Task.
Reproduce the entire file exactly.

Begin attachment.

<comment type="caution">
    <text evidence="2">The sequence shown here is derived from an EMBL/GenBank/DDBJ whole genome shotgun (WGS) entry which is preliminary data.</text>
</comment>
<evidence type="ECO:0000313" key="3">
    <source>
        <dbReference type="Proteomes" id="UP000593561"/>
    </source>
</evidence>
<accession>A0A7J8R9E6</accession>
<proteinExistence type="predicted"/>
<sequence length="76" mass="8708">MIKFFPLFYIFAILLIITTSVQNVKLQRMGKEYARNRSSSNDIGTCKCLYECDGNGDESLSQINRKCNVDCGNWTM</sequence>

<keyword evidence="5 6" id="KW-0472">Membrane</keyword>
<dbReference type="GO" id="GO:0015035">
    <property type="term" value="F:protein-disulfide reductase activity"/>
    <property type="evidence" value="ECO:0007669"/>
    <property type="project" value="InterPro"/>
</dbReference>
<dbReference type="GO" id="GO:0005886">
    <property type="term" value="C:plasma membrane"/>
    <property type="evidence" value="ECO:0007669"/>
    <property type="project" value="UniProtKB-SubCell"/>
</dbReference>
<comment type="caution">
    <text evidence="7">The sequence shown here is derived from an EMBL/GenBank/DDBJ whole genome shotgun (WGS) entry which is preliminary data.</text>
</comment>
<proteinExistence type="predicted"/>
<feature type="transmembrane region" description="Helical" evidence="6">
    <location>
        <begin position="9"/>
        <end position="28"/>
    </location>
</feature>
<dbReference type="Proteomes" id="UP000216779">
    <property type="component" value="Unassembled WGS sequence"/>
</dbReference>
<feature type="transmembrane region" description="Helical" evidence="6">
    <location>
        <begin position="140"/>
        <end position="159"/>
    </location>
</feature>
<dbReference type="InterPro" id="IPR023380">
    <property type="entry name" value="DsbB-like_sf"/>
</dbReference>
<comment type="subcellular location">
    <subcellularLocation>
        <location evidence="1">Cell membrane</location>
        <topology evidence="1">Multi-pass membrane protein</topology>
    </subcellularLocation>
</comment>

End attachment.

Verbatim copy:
<comment type="caution">
    <text evidence="2">The sequence shown here is derived from an EMBL/GenBank/DDBJ whole genome shotgun (WGS) entry which is preliminary data.</text>
</comment>
<evidence type="ECO:0000313" key="3">
    <source>
        <dbReference type="Proteomes" id="UP000593561"/>
    </source>
</evidence>
<accession>A0A7J8R9E6</accession>
<proteinExistence type="predicted"/>
<sequence length="76" mass="8708">MIKFFPLFYIFAILLIITTSVQNVKLQRMGKEYARNRSSSNDIGTCKCLYECDGNGDESLSQINRKCNVDCGNWTM</sequence>

<keyword evidence="5 6" id="KW-0472">Membrane</keyword>
<dbReference type="GO" id="GO:0015035">
    <property type="term" value="F:protein-disulfide reductase activity"/>
    <property type="evidence" value="ECO:0007669"/>
    <property type="project" value="InterPro"/>
</dbReference>
<dbReference type="GO" id="GO:0005886">
    <property type="term" value="C:plasma membrane"/>
    <property type="evidence" value="ECO:0007669"/>
    <property type="project" value="UniProtKB-SubCell"/>
</dbReference>
<comment type="caution">
    <text evidence="7">The sequence shown here is derived from an EMBL/GenBank/DDBJ whole genome shotgun (WGS) entry which is preliminary data.</text>
</comment>
<proteinExistence type="predicted"/>
<feature type="transmembrane region" description="Helical" evidence="6">
    <location>
        <begin position="9"/>
        <end position="28"/>
    </location>
</feature>
<dbReference type="Proteomes" id="UP000216779">
    <property type="component" value="Unassembled WGS sequence"/>
</dbReference>
<feature type="transmembrane region" description="Helical" evidence="6">
    <location>
        <begin position="140"/>
        <end position="159"/>
    </location>
</feature>
<dbReference type="InterPro" id="IPR023380">
    <property type="entry name" value="DsbB-like_sf"/>
</dbReference>
<comment type="subcellular location">
    <subcellularLocation>
        <location evidence="1">Cell membrane</location>
        <topology evidence="1">Multi-pass membrane protein</topology>
    </subcellularLocation>
</comment>